The Holburne Future Collective release monthly blog posts, including behind the scenes insight, exhibition reviews, comment, and opinion pieces.

We deem it important to have young people’s voices heard in the arts, museums and heritage sector’s.

My Favourite Piece in the Holburne Collection – Portrait of Queen Charlotte
19 May 2023

By Sadie Pitcher: Holburne Future Collective Member

Queen Charlotte (1744-1818), Studio of Johan Zoffany (1733-1810), Oil on canvas, about 1766

When wandering through the gallery during my volunteering hours, this portrait of Queen Charlotte always catches my eye. Perhaps it is the assured eye contact that Queen Charlotte commands or the elegant details of her flowing dress, but I am always captivated.

This painting is my favourite piece from the collection because of the elegant and detailed way the dress, with its lace and floral details, are painted. I also love the painting for its contrasting colour pallet of bright blues and muted reds. These details are what drew me to the painting before I knew the interesting story of the sitter. Once I had researched a little about Queen Charlotte and her story it became a firm favourite.

This painting is a framed oil painting of Queen Charlotte from the studio of Johan Zoffany from around 1766. Sophia Charlotte was Queen of Great Britain and Ireland as the wife of King George III from 1761 until her death in 1818. When this portrait was painted, she was in her early twenties and already the mother of four children, going on to have fifteen children in total. This portrait was painted by Johan Zoffany, a German neoclassical painter. Zoffany held the patronage of Queen Charlotte, who was a keen patron of the arts. Neoclassicism drew inspiration from the art and culture of antiquity after the discovery of Roman ruins in Pompeii and the publication of an influential history of ancient art in 1764 by German scholar Winckelmann.

Specifically, neoclassical painting revived an interest in symmetry and simplicity. While Queen Charlotte’s dress is anything but simple, the muted background contrasts to the blue elegance of the dress. The simple composition of the portrait, with Charlotte centrally placed, also adheres to this style of neoclassical painting. The precise definition of Charlotte’s dress and the delicate rendering of her features and hands is also a feature of neoclassical painting. Charlotte is dressed in silk, silver and lace and her hair is dressed in the French style of the time, elegantly bound. One of her gloves is removed to reveal a miniature portrait of her husband. Portrait miniatures were often given as tokens of love and sometimes exchanged during marriage negotiations. By the 18th century miniatures were often worn as jewellery, as seen here with the portrait set into a delicate pearl bracelet. Portrait miniatures were also worn as necklaces or rings. This show of intimacy and love towards her husband is a purposeful declaration with the decision to reveal it with the removal of the glove. This portrays Charlotte as a woman of elegance, taste and a devoted wife and Queen.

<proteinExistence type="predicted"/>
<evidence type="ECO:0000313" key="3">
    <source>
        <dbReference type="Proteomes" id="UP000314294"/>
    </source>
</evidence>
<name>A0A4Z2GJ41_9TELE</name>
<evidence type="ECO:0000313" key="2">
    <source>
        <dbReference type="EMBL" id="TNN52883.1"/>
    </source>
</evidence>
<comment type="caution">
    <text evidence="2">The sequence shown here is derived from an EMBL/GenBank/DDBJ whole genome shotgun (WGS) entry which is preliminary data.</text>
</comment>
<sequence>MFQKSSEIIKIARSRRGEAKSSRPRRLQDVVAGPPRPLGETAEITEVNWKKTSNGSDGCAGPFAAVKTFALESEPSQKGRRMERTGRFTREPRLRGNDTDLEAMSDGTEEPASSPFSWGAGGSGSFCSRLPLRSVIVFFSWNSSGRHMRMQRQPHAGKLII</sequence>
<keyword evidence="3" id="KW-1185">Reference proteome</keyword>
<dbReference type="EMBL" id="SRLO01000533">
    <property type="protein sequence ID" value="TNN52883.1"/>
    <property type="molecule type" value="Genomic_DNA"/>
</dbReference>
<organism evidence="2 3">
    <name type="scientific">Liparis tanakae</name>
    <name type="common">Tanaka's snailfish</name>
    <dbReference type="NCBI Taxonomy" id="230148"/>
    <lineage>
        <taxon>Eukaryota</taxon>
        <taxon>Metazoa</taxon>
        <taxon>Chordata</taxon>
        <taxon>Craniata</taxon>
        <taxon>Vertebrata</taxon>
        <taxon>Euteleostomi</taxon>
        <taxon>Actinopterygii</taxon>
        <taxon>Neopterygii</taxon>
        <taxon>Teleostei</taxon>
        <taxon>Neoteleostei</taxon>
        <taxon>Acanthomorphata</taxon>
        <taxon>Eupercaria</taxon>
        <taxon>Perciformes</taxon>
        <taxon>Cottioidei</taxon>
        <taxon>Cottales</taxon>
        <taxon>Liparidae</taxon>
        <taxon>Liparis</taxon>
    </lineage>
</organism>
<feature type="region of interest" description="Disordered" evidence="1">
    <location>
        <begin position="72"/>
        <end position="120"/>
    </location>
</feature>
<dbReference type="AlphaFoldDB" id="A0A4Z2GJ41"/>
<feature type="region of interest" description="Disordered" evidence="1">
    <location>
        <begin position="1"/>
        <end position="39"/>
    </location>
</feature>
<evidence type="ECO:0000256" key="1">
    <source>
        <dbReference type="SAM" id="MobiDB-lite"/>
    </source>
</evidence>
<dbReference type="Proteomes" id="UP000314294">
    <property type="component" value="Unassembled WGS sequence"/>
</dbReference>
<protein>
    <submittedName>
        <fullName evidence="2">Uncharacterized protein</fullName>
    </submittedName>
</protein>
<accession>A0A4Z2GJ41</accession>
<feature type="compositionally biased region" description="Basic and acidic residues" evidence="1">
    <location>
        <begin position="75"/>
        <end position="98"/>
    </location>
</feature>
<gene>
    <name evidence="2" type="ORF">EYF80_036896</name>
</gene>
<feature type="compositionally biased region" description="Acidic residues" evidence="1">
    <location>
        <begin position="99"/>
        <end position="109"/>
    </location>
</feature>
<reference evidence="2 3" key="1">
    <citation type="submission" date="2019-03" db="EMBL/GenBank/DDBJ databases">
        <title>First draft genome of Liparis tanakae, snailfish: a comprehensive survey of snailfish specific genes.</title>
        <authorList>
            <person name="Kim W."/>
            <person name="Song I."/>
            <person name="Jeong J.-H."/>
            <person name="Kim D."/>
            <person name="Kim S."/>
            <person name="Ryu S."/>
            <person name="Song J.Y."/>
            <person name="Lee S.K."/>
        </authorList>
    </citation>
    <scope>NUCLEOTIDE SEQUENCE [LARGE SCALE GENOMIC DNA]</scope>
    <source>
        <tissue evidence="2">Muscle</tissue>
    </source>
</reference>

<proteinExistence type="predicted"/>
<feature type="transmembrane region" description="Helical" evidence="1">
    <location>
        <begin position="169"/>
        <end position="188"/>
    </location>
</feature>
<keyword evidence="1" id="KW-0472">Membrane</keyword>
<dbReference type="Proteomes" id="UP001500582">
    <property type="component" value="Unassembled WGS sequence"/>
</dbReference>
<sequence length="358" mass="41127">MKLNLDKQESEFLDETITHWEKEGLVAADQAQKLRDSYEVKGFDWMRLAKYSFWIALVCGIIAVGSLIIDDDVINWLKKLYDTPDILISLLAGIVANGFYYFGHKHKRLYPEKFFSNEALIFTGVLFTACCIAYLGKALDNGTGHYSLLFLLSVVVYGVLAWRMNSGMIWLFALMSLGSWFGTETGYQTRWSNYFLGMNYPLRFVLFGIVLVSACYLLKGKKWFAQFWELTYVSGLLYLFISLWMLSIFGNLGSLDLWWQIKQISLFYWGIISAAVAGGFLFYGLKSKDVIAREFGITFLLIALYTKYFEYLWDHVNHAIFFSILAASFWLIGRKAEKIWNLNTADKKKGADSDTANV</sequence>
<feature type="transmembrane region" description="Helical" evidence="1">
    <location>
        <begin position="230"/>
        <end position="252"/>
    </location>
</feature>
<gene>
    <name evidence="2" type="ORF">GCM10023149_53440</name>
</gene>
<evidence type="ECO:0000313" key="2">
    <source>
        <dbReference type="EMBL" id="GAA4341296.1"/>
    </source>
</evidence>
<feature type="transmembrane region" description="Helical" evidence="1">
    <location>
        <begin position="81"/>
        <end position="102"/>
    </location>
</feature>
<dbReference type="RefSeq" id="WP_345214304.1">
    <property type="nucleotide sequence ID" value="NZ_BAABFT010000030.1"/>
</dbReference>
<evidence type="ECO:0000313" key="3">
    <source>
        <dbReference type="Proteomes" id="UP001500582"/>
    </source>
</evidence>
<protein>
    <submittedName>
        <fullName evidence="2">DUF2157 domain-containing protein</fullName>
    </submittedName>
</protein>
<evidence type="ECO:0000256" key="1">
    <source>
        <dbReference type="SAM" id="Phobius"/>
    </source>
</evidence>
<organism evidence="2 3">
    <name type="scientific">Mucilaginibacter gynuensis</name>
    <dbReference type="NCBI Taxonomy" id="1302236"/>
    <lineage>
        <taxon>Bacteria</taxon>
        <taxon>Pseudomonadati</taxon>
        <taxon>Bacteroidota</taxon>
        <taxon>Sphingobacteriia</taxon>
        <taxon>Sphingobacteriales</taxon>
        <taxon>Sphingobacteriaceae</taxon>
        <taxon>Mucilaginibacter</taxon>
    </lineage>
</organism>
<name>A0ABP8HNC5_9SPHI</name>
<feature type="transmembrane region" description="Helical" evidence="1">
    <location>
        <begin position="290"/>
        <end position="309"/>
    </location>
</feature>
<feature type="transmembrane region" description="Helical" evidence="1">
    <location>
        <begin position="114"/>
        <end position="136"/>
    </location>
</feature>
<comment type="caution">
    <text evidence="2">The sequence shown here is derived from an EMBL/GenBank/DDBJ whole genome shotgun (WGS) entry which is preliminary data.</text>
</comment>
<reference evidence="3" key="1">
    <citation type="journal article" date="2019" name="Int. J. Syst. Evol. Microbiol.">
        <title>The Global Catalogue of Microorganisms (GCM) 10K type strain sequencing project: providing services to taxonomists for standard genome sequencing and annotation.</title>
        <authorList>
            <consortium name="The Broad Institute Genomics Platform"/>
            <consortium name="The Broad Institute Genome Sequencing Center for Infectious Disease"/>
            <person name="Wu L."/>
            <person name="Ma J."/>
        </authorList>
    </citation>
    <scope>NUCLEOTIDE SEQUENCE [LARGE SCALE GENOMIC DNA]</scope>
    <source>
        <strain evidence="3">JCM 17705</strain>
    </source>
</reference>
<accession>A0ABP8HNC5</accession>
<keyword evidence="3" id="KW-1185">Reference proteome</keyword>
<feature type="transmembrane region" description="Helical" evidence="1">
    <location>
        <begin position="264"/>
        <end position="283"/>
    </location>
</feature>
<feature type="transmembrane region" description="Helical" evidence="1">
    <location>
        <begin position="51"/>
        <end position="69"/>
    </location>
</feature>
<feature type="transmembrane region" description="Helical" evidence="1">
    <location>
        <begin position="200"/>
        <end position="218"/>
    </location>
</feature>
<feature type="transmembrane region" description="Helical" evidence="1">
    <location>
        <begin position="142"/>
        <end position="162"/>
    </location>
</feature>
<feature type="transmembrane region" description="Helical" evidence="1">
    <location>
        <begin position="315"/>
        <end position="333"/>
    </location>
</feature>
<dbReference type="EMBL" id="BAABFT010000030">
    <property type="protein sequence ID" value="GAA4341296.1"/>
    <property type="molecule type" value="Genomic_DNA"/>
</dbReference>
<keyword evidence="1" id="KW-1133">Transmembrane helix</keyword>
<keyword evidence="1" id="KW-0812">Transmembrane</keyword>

This taste extends to the Queen’s love of music. Queen Charlotte and her husband were connoisseurs of music, loving the work of composers such as Handel and Mozart. Mozart’s Opus 3 was dedicated to the Queen when it was published in 1765. The Queen was also an amateur botanist and founder of Kew Gardens.

With the recent releasing of Queen Charlotte: A Bridgerton Story on Netflix on the 4th May, famously filmed at the Holburne, the discussion of whether Queen Charlotte was the first black Queen is of even more interest. In an article for The Guardian, Stuart Jeffries discusses different historical opinions on the subject. Historian Mario de Valdes y Cocom argues that her features were conspicuously African, and further claims that she was directly descended from a black branch of the Portuguese Royal Family. Many historians are sceptical about this theory, however, arguing that the “generational distance between Charlotte and her presumed Africa forbear is so great as to make the suggestion ridiculous.” Nevertheless, the new series of Bridgerton centres on the story of Queen Charlotte who is based on the real-life wife of King George III and played by Golda Rosheuvel. The young Queen Charlotte is played by India Ria Amarteifio. As Meilan Solly writes the show “takes substantial liberties with the historical record, portraying Charlotte as a black woman whose marriage opened doors for people of colour in 18th-century England.” Bridgerton is a Shondaland production, headed by Shonda Rhimes. Shondaland’s shows frequently centre strong but complex black female characters including Bridgerton, How to Get Away with Murder and Scandal. Queen Charlotte: A Bridgerton Story chronicles how the young queen ascended the throne and married King George III. Showrunner Chris Van Dusen explains that the “show is for a modern audience, featuring modern themes and characters, so we took liberties in our re-imagining. Our take on race in the series is an example of how we mixed history within a fictional world.”